The Truth Will Set Us Free: Lance, Manti, You, and Me

If you have been anywhere within communication range of media this week (who isn't anymore? hmmm..) you have heard something of a couple of scandals rocking the sports world. Lance Armstrong, fellow Texan and one-time legendary cyclist, finally admitted to Oprah that he did in fact cheat-- after years of vehement denials. And a star college football player admitted to being the victim of an elaborate hoax-- and the details are still developing.

Personally, Lance Armstrong wore me out years ago. I'll admit a certain sense of American and Texan pride in his victories at the Tour de France, and his Livestrong Foundation has raised millions for cancer research. Reports were all over the place for years about how the guy was ungracious to people-- not only competitors, but teammates, friends, loved ones. I have no idea, and do not intend to judge him. I don't know the guy, but the way he handled himself, especially as allegations of cheating multiplied over the last couple of years, didn't lend him much credibility in my eyes. He sat down for an interview with Oprah which aired last night. I didn't see it and have very little interest in it, but from Twitter I have gleaned he did admit to doping during most of his championship years, called himself a bully, and said he would have to spend the remainder of his life repairing his reputation.

Notre Dame linebacker Manti Te'o, a Heisman trophy runner-up, admitted to being "doped" himself this week, but not in a cheating way that impacted his play on the field. It turned out an inspirational story he used to motivate others about a woman he dated dying of leukemia was a hoax. The woman never existed. He claims he was manipulated over the Internet and knew nothing of the truth. The University is putting its full trust in their player, but it's unclear today how much he knew, and when. A potential high pick in April's NFL Draft, Te'o will have some explaining/soul searching over the next couple of months. I'll reserve judgment on this deal until we know more-- hopefully things will sort themselves out and he'll go on to a successful professional football career and, eventually, life in the real world.

Trust is a fragile thing, and in today's mass media information travels faster than light. Being a person of integrity takes time, commitment, and determination. It always makes me nervous when someone says, "You are really the person you act like when no one else is watching or listening." I get nervous because the idea of being constantly watched and monitored makes me uncomfortable, but really: in 2013 when are any of us not being watched? I participate in my own public profile every time I write a blog, an email like this one, post to Facebook or Twitter. We are constantly being vetted by others; how much to we vet ourselves?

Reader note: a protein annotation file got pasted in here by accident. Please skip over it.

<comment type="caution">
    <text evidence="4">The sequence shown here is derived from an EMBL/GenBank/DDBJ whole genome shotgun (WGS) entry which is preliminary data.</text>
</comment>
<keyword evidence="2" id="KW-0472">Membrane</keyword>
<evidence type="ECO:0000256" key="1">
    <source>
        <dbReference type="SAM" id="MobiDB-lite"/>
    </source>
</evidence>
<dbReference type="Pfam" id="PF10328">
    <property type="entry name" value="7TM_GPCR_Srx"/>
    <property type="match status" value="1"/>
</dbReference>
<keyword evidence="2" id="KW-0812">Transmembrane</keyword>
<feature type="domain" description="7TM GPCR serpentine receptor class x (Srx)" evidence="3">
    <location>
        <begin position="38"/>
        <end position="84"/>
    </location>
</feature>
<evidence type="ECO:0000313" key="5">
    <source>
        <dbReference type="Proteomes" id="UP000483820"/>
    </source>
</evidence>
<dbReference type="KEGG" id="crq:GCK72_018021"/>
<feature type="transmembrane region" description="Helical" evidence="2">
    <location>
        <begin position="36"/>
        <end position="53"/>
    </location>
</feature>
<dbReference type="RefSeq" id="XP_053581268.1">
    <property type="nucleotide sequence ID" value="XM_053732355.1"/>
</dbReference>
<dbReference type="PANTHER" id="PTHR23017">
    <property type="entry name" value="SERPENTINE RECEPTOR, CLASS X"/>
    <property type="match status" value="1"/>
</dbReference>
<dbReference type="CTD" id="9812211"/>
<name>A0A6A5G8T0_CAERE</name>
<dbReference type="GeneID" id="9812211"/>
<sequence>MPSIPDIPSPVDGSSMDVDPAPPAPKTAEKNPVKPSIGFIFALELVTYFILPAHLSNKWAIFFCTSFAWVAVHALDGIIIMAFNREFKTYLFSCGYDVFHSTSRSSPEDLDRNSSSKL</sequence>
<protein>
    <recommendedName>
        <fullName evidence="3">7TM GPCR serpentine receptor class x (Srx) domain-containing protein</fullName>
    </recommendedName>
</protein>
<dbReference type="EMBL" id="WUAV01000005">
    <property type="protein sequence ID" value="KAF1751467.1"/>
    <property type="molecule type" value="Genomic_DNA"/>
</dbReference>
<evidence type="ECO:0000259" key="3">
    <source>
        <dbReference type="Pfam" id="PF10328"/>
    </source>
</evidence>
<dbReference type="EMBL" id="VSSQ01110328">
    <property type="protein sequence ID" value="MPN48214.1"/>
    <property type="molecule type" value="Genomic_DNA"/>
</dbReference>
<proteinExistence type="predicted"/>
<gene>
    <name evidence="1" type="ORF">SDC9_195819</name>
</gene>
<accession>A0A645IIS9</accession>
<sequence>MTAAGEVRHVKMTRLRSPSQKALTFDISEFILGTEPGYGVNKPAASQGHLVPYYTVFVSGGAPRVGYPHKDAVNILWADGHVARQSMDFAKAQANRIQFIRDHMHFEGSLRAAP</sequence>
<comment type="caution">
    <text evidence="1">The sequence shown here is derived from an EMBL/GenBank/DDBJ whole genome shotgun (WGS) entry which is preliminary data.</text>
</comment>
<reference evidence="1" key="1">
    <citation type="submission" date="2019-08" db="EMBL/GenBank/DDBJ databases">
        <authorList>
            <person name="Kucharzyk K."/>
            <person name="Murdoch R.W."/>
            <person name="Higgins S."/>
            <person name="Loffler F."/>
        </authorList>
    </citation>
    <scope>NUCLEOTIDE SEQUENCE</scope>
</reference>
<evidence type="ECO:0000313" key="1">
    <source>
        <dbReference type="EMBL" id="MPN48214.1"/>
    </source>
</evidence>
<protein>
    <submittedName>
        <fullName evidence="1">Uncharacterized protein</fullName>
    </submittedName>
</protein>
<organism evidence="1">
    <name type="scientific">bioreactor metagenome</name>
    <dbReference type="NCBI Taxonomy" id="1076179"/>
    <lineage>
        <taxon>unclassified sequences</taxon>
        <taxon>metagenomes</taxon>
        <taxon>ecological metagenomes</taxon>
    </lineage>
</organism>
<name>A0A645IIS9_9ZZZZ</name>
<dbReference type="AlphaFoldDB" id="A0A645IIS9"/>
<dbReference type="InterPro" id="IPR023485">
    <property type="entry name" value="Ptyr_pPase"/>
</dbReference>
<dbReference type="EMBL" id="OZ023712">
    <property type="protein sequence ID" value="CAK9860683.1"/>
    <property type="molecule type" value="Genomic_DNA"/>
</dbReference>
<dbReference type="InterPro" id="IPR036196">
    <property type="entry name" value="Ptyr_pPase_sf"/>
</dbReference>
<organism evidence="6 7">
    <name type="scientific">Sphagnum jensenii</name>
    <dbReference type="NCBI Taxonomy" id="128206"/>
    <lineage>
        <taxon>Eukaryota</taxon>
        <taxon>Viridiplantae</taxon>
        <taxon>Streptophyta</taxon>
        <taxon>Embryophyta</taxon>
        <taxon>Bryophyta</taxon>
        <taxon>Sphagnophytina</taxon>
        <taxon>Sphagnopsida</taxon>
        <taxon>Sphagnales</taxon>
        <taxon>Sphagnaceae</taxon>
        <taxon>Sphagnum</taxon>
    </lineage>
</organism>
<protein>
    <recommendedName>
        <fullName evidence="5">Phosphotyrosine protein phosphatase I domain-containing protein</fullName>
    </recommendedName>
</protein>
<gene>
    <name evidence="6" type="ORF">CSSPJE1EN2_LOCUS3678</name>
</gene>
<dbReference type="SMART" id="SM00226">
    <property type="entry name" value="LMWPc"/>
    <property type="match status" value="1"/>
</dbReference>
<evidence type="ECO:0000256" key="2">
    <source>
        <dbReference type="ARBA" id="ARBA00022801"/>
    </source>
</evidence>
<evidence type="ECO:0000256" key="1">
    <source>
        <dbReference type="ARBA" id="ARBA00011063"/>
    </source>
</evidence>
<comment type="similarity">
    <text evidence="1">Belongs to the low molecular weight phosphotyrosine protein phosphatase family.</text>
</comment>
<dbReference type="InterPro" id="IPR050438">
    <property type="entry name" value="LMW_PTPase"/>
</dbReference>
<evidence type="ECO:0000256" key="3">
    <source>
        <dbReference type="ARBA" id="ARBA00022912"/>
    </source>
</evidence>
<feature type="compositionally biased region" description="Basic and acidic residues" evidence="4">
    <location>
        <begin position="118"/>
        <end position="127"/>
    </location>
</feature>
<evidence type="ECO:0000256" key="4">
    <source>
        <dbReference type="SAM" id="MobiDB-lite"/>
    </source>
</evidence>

Jesus said, "The truth will set you free," (John 8:32), but how often do we run from the truth? Hey, we all make mistakes-- I've made some big ones-- but running away from the truth seldom helps. It may delay judgment and guilt, but when we are caught the damage we've done is overwhelming and can be impossible to overcome. Being truthful is one of the 10 Commandments because if we do not participate in a community of mutual honesty and integrity the entire social structure will melt away over time. When was the last time you made a choice to compromise your moral code in order to get ahead? Were you discovered or did you get away with it? Will it be easier next time to lie or cheat? Or will it be harder to be truthful and admit that you are not perfect? Is the truth a prison to you or does it represent freedom to be the authentic child of God you were created to be?

If his apology is sincere, I hope folk hurt by Lance Armstrong will forgive. If we are Christians and someone truly asks for forgiveness, there is no choice but to forgive. It's a moral imperative. If he is insincere and this is a publicity stunt then he will find himself more and more isolated and will never recover. I hope the Manti Te'o story turns out to be innocuous, but if he was complicit in the creation of this episode he'll need to confess, repent, and seek forgiveness. It's the only way. The good news for all of us sinners is that God does not keep score as people do. In God's eyes, the truly penitent has the freedom and opportunity to go forward without guilt. Clinging to our past failures is our decision, not God's judgment, so once we have asked for and received forgiveness it's our responsibility to trust God enough to set us free.